does the arduino run an OS?

it seems to me that Arduino (at least the UNO) runs very simple hardware, does not have a full-fledged computer architecture (for example no paging of memory , no MMU, no context switches...). but how does the code work then? for example if a code writes to SD card, without an OS, it's going to wait a long time for the IO instead of switching out for some other tasks to be done.

and yet Arduino TRE (and some intel-based Arduino) run Linux (https://www.arduino.cc/en/Main/ArduinoBoardTre) , does the TRE have an MMU ? if it's Linux, supposedly Linux is not a strictly realtime OS, how does the interaction with peripherals work?

thanks Yang

The TRE (and also the Yun) have a second processor chip that has MMU and lots of RAM and is capable of running linux. You can think of them as cheap linux boards (similar to a Raspberry Pi, or maybe an OpenWRT router) with an AVR added to handle the "real time" tasks.

MMU/Paging isn't necessary for a "full fledged computer architecture"; after all, neither the original IBM PC nor the original Macintosh had those features. The AVR microcontroller in an Uno CAN do "context switches", and it can run some (very small) operating systems like ChibiOS. The big limitation is RAM: with only 2k of RAM and "context" that consumes at least 50 bytes, you certainly can't have the several hundred processes/threads typical of a modern desktop machine.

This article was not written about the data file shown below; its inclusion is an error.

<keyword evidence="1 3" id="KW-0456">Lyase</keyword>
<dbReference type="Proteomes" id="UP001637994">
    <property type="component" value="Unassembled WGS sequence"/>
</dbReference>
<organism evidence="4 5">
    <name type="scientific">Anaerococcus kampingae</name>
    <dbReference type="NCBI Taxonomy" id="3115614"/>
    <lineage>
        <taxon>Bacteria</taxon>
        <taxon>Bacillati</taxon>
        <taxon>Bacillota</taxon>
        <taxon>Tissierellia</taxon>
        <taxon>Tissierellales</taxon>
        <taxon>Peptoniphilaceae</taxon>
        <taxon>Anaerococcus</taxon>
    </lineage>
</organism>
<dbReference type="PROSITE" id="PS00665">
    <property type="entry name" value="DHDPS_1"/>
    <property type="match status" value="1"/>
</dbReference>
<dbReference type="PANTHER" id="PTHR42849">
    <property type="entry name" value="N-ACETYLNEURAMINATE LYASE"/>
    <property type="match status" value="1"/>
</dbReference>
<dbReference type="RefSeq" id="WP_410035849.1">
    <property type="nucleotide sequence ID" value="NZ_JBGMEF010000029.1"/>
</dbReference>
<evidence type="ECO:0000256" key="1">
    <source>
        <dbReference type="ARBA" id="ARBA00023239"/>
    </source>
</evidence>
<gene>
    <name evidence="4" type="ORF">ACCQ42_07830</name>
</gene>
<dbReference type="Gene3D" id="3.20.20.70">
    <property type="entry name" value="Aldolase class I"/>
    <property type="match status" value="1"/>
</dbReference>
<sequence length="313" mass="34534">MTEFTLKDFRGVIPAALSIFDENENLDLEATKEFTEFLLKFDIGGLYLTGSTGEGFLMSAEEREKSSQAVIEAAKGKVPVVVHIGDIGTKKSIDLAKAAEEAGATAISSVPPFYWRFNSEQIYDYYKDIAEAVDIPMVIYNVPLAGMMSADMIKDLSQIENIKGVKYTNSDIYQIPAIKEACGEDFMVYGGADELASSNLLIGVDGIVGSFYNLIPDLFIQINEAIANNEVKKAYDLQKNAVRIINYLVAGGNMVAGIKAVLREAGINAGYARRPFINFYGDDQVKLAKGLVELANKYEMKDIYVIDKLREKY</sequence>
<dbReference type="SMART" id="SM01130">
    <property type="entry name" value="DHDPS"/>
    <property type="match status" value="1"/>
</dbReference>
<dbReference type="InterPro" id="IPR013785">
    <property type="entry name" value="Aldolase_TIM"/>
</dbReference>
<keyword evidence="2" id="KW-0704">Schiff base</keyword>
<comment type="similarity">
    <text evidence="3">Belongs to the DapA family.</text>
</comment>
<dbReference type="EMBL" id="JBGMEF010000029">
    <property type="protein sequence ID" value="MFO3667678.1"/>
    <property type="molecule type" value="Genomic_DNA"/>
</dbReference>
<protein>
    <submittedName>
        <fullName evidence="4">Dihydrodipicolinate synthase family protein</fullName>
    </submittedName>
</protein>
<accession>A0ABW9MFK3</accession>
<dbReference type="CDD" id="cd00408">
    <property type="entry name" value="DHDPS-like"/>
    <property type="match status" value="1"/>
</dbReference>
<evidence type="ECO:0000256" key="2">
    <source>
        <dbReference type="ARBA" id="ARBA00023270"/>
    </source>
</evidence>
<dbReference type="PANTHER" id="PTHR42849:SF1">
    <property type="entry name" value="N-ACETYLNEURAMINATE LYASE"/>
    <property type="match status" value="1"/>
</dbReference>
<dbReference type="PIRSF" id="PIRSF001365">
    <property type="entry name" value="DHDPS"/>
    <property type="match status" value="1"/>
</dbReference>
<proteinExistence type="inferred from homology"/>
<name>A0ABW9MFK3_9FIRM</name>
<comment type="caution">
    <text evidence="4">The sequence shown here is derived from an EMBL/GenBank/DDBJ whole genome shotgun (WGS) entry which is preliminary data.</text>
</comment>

teddyyyy123:
it seems to me that Arduino (at least the UNO) runs very simple hardware, does not have a full-fledged computer architecture (for example no paging of memory , no MMU, no context switches…). but how does the code work then? for example if a code writes to SD card, without an OS, it’s going to wait a long time for the IO instead of switching out for some other tasks to be done.

How does it do it?

It’s called “programming”.

Memory paging and MMU is irrelevant to the existence of an operating system; they are simply mechanisms for managing memory allocation. If sufficiently sophisticated, they do allow for inter-process isolation which has a certain importance in terms of reliability and security of multi-process systems, but that is not the basic definition of an operating system.

As westfw mentions, MSDOS did not really have those features - a (very) crude paging system on the 8086 expanded its memory space slightly.

The point really is - again, programming. A computer or microcontroller does what you tell it to do. If you tell it to wait for an SD card, well it will do that, but only because you were stupid enough to be “busy waiting”. Absolutely nothing prevents you from setting up the transfer, or a particular step of the transfer, and then doing something else while waiting for that step to complete. It is up to you, the programmer.

There is a level of competence in programming Arduinox. You can use the basic libraries provided and assemble them like Lego to perform simple linear tasks.

If you want to do more, then you have to work at a more fundamental level by knowing exactly what you are doing and not using “blocking” code such as “while” or delay(). The processor will just keep executing the instructions you feed it - it is up to you to feed it the right ones to get all of your jobs done.

Interrupts - which the Arduino does provide - are a part of this, though they are readily misunderstood by “newbies” who think they can be used to interrupt or alter the code flow. Of course, the very virtue of interrupts is to allow an alternate process to function without affecting the main code flow at all.

There are OS written for the Arduino, some of which have been discussed here in the forum https://www.google.com/#q=arduino+operating+system